The answer depends upon a number of factors, some of which include:

  • The athlete’s sport
  • The athlete’s scholarship status
  • The athlete’s academic standing

The transfer rules are different for selected sports, and within those sports, may be different for a non-scholarship, non-recruited athlete.

There could also be additional rules that are specific to the particular conference that the Division I school is a member of.

For that reason, a confidential phone consultation is the best way to answer the question for each particular athlete.

However, as a starting point, individuals with transfer questions may want to start out by reviewing our “Informed Athlete’s Comprehensive Guide to Transfers” which can be purchased at this link through the Store of our website:
https://informedathlete.com/services/comprehensive-transfer-guide/

If you’d like to schedule a phone consultation, or discuss that option, contact us at rick@informedathlete.com, or at 913-766-1235.

We recently received this e-mail from an athlete:

“I signed an NLI last Fall as a JUCO transfer to a Division II track program, but wasn’t informed until two weeks into this semester that I didn’t meet the academic requirements to be eligible. What options do I have?”  
My first comment is that somebody at that Division II college didn’t do their job as they should have (assuming they received her transcript in a timely manner) if they didn’t inform their athlete of her academic deficiency before the semester started.
Had they done so, she could have at least had the option to go back to the JUCO for one more semester as a full or part-time student, or she could have considered other options.

Now her options are limited and more complicated:

By waiting until two weeks into the semester to inform the athlete of her status, she is stuck at that college and is now ineligible for this academic year.  She must now work to earn her academic eligibility to be able to compete next year at this college.

Also, because an athlete must be academically eligible when they leave their current school in order to be immediately eligible as a transfer to an NCAA member school, she either needs to stay at this school and work to earn her eligibility there, OR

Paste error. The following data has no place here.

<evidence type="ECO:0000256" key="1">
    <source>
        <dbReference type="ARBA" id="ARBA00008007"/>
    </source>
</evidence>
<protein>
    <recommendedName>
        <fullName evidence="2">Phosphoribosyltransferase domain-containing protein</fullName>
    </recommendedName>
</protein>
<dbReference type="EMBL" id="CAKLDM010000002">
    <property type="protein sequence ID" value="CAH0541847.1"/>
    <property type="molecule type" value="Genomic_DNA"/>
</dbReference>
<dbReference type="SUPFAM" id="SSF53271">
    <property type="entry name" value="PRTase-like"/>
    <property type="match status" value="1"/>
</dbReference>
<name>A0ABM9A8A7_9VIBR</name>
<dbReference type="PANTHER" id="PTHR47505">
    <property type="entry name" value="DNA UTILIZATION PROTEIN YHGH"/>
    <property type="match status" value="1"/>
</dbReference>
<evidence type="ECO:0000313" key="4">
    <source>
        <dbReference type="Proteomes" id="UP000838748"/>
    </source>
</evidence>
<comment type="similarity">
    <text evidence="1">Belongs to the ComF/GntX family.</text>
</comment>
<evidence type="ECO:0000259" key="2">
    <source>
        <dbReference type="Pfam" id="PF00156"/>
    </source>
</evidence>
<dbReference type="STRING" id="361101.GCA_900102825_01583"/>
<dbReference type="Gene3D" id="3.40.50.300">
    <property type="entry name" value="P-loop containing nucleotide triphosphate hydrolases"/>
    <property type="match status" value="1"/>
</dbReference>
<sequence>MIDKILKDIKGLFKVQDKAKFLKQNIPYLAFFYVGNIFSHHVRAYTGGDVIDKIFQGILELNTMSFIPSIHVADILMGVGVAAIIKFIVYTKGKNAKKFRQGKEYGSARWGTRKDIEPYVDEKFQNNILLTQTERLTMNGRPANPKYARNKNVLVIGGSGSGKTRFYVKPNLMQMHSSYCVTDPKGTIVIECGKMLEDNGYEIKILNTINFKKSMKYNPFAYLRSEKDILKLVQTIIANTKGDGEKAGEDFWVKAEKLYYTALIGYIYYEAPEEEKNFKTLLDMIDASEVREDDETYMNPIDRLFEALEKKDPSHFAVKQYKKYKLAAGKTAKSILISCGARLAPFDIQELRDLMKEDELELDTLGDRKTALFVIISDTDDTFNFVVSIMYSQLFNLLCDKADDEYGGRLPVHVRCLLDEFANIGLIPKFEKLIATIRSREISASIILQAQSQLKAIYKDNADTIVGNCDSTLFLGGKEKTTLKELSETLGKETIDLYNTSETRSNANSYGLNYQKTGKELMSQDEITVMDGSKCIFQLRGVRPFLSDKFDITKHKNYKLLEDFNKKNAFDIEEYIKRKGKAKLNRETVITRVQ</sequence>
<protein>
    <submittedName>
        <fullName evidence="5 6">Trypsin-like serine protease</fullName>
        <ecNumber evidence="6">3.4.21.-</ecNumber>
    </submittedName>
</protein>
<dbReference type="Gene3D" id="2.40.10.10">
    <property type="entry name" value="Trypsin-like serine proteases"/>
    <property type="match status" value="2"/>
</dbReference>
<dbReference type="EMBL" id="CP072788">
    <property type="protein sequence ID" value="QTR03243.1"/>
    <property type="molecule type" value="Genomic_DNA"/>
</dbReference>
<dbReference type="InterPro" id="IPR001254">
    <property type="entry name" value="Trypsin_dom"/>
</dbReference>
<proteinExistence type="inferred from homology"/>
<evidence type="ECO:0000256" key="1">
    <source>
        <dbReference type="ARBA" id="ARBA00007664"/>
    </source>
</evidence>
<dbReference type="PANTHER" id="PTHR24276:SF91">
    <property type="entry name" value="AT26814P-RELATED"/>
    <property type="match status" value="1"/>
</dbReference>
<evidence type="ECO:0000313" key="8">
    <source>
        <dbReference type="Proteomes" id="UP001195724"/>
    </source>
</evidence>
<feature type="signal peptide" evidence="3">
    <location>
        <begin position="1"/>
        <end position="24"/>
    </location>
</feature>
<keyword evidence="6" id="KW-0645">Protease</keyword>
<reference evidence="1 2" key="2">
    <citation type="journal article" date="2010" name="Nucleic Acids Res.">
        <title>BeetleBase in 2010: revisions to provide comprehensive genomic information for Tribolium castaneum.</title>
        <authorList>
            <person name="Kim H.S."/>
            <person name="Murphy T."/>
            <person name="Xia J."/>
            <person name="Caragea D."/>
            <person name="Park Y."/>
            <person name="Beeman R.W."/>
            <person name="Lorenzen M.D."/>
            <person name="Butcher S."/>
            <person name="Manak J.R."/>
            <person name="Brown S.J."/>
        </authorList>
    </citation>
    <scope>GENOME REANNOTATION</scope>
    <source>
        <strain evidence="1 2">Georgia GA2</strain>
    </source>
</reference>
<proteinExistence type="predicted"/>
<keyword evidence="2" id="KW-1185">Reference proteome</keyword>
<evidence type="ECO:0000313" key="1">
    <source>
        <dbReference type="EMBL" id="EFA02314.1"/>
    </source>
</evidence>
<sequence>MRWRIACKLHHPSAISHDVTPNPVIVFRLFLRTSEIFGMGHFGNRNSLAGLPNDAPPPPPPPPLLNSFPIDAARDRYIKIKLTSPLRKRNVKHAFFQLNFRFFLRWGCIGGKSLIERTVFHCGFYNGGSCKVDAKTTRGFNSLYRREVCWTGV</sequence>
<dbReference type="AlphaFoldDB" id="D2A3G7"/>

If she chooses to transfer to another NCAA college before she regains eligibility where she is, she will be ineligible for her first academic year at the next college.
Another option is that she could transfer to an NAIA college where it would be possible to regain eligibility after one semester.
How could an athlete AVOID this type of situation?
Make sure you are certified academically eligible by the school you are transferring to before classes begin.
How frequently does this type of thing happen?  
More frequently than you would think.  These are the type of situations I hate because they could easily be prevented.
How can you prevent this from happening to your athlete?

We frequently work with junior college athletes to make sure they’re eligible at their NCAA school of choice by doing a College Transcript Review.  

For more information, contact Informed Athlete at 913-766-1235 or send an email to rick@informedathlete.com.

Are you thinking about a possible transfer from one NCAA or NAIA university to another?

Maybe you’re looking for more playing time elsewhere, or just want to be back closer to home?
If you’re planning to transfer to an NCAA or an NAIA university, you need to remember that you need to receive written permission from your current school to talk with other coaches. So, the first thing you should do is talk to your coach and explain that you would like to request permission to speak with other schools.

But, how do you do that in the middle of your season without being benched or even cut from your team by an angered coach?
We’ve had the privilege of guiding thousands of athletes and parents through the steps in the transfer process, including when and how to approach the coach, and by providing other tips about transfers. We also inform clients of their rights if their transfer request is denied, and how to approach an appeal, if necessary.

A transfer can be a very stressful situation, but in a phone or Skype consultation we’ll guide you through each step in the process so that you’re prepared for the “what ifs.”

To schedule a transfer consultation, please call 913-766-1235 or email rick@informedathlete.com.